With a slatwart attitude much like that of the play's title character, Golda's Balcony soldiered on despite a relatively weak market for original plays on Broadway over the past 15 months. The production even seemed to contain an element foreshadowing as the current season is proving to be lined with one-person shows put up by financially-minded producers.
At left, Tony winner Karen Ziemba and Hairspray director Jack O'Brien congratulate Feldshuh, while director Scott Schwartz and producer David Fishelson help the star to celebrate with a custom-made cake. Below, Feldshuh gives her final curtain call.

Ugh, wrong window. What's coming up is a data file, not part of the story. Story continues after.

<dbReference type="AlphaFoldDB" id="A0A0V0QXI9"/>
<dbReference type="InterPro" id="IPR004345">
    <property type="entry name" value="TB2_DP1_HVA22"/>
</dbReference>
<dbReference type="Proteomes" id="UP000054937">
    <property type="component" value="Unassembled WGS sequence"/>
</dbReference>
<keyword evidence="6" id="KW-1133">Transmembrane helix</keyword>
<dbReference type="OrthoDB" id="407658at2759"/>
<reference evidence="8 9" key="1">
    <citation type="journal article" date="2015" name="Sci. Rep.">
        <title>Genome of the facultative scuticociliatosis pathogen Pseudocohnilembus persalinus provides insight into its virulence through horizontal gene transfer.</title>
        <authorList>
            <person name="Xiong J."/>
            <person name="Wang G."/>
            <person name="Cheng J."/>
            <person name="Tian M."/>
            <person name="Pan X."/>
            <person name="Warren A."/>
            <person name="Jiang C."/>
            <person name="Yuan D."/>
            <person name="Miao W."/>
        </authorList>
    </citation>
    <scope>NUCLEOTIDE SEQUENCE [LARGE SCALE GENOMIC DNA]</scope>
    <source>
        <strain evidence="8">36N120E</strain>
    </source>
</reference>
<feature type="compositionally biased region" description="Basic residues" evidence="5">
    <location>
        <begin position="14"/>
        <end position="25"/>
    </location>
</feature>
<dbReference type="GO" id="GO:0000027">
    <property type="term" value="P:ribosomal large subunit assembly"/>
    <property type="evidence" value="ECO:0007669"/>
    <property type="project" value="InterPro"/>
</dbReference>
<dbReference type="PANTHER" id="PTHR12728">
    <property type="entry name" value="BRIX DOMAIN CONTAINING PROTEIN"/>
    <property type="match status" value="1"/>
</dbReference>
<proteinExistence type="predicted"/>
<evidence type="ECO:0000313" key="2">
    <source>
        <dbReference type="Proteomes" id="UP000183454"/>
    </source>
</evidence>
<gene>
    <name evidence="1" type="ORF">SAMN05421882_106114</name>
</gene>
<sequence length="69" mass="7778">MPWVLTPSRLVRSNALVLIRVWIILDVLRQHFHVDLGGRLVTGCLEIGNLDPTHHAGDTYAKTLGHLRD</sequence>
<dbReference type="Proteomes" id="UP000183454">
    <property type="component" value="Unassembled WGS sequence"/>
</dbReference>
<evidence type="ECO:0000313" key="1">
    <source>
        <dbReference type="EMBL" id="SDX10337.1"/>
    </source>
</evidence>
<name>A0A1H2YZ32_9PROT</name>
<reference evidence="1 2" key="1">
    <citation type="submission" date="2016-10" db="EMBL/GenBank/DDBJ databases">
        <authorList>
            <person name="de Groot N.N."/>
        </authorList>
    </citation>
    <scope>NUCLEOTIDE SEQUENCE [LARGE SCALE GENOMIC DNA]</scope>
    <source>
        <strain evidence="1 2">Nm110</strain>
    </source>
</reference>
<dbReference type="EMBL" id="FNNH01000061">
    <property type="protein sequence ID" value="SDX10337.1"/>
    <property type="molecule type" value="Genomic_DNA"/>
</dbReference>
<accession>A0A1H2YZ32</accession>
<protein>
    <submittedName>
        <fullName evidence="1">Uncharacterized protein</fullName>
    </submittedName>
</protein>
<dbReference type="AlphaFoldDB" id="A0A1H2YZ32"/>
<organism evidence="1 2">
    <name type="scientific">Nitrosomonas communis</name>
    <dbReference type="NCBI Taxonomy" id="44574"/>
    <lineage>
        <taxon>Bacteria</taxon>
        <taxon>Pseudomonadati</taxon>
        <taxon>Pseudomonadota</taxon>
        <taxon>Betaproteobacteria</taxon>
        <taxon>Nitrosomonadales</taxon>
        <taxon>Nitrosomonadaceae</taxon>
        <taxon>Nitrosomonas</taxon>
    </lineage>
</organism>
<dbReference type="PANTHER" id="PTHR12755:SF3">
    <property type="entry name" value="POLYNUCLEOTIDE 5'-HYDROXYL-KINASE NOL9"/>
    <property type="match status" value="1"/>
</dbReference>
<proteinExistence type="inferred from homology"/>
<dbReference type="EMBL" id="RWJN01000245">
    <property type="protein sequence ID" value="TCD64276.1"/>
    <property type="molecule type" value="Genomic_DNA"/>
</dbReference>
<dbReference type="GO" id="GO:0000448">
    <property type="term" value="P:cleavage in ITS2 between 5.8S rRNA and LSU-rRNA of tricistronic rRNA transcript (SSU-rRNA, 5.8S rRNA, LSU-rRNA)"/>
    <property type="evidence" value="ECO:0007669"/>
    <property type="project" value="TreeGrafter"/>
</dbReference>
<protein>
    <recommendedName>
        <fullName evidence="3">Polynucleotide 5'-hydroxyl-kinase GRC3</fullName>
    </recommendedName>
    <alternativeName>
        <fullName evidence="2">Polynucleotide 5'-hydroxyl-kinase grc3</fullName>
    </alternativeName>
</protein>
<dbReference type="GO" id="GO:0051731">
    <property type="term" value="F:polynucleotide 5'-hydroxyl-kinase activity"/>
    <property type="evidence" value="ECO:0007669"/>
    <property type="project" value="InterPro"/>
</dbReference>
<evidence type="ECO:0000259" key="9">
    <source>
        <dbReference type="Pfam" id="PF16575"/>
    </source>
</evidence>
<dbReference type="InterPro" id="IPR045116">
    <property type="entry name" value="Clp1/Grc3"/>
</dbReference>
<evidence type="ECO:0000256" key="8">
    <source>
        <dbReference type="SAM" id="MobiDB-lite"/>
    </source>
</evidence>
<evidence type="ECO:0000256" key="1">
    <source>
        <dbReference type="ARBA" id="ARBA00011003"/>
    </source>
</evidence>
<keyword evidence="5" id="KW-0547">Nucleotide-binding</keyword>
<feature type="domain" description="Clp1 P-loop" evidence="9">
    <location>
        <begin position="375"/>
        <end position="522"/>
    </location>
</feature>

Golda's Balcony began life at Off-Broadway's Manhattan Ensemble Theatre (currently enjoying success with another one-woman show, Nine Parts of Desire) before transferring and becoming the longest-running one-woman show in Broadway history on Oct. 3, 2004.
The production next plays Los Angeles' Wadsworth Theatre beginning Feb. 1.
Photos by Aubrey Reuben